Blurbs & Reviews


“An engaging travel adventure that blends art, science, and natural history. A Sea of Glass documents Drew Harvell’s quest to document the conservation status of some of the ocean’s most charismatic marine invertebrates, from sea slugs to octopuses. Inspired by her discovery of a lost collection of handblown glass animals, Harvell dives the world’s oceans to determine how their living counterparts are faring in today’s beleaguered marine ecosystems. Beautifully illustrated, A Sea of Glass is both a call to action and a loving ode to our oceans.”
Ted Danson, actor, activist, and founding member of Oceana

“This book is significant not just for its scholarship on a fragile ecosystem but also for its celebration of the symbiotic relationship between art and science.”
Dale Chihuly, American glass sculptor and founder of the Pilchuck Glass School

“A Sea of Glass weaves two amazing substances, water and glass, into a living tapestry of history, with mesmerizing stories that combine science, art, and the lives of people who, like the author, were fascinated with the menagerie of small, rarely seen sea creatures that shape the nature of the ocean and, therefore, of life on Earth. Many of these animals have sharply declined in recent decades, but knowing of their existence may inspire caring and protection for them and the living sea they—and we—need to survive.”
Sylvia Earle, National Geographic Society Explorer-in-Residence, former chief scientist for the National Oceanic and Atmospheric Administration, and founder of Mission Blue



“The author makes an eloquent plea for marine biodiversity conservation.”

(Library Journal, 5/15/2016)

“Harvell’s encounters with rarer creatures of the deep are as exciting for the reader as they were for her, but the takeaway from A Sea of Glass is an SOS call for a change in human behavior.”
(Hakai Magazine, 5/12/2016)

“Stunning photos . . . contextualize the dramatic taxonomic and ecological shifts in ocean life over the past 150 years.”

(Nature, 6/1/2016)

“Harvell seems to channel the devotion that motivated the Blaschkas.”

(The Guardian, 6/12/2016)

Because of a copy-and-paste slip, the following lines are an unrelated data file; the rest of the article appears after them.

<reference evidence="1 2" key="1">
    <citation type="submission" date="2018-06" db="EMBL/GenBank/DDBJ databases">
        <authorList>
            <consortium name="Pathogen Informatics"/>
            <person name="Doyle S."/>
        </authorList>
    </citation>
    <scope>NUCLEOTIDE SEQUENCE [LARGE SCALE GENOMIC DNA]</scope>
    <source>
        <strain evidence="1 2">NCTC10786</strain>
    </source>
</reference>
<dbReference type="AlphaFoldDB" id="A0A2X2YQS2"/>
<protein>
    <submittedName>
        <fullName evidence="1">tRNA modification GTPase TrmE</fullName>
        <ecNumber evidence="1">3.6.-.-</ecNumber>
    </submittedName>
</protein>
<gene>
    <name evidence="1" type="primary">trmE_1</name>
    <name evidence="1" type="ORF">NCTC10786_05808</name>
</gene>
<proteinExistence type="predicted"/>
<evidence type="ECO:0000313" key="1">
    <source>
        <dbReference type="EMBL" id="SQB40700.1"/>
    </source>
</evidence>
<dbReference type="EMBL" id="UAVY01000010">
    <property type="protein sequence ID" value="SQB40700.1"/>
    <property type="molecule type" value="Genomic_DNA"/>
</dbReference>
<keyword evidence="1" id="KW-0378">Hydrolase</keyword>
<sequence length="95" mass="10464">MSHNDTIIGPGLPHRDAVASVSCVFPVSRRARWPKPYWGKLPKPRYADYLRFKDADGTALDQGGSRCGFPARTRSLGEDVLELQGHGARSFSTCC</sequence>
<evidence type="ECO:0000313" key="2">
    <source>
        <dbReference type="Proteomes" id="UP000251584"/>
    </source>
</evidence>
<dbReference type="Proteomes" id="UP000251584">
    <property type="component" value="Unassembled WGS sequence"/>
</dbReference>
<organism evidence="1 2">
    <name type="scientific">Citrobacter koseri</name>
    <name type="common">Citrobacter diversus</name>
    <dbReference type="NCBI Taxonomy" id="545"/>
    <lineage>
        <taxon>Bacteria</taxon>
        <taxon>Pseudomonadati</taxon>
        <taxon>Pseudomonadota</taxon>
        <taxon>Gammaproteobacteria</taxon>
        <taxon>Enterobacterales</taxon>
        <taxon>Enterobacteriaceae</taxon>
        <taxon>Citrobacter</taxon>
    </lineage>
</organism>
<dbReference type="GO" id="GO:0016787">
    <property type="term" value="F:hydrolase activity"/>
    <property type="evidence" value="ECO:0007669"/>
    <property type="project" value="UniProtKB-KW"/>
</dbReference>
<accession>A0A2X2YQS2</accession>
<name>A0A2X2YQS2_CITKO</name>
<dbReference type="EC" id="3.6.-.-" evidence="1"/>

“A wonderful example of the intertwining of science and art where each expression of the wonders of the human mind sparks another.”

(The Explorers Journal, 7/1/2016)

“Curator and marine ecologist Harvell recounts her quest to find the living versions of the creatures and the scientific insights the 150-year-old glass replicas still provide.” – The Best “Art Meets Science” Books of 2016

(, 12/2/2016)

“Both the Blaschka collection and Harvell’s work certainly stand the test of time as a testimony to the beauty and magnificence of the oceans’ majesty and wonder.”

(CHOICE, 2/1/2017)

“Beautifully written, multifaceted book . . . opens the doors of marine ecology to new audiences at a critical time.”

(Resurgence & Ecologist Magazine, 3/1/2017)

“You will want this book and then you will want to give it to one and all for a delightful and stimulating introduction to our wonderful ocean creatures.”

(The Quarterly Review of Biology, 3/1/2017)

“Dear Professor Harvell,

I am a 4th grade girl named Anna.  For school this year I have been reading your book, “A Sea of Glass”. Before reading this, I’d hadn’t realized the ocean was at such risk. Now I realize that this is much more serious then I had thought. The sea really is like the Blaschkas’ glass models, so fragile and easily broken.

I loved learning about the octopus. I am now fascinated by its ability to change color and texture. Its intelligence is amazing as well. Sea slugs too, I am fascinated with. It’s amazing how they can take the venom of their prey and use that venom for themselves. Jellyfish, with their beautiful look and stinging tentacles. The amazing corals, which play such a big role in our Ecosystems. All these beautiful animals are hard to imagine going extinct. I am curious to know how whales and dolphins are faring as well. It’s hard to imagine with all that’s happening to our oceans that they doing very well. And has anything more been learned about the deaths of all these sea stars?

Good luck in preserving this fragile ocean, it is like a sea of glass.

Sincerely, Anna.”

(Anna Henry, 3/24/2019)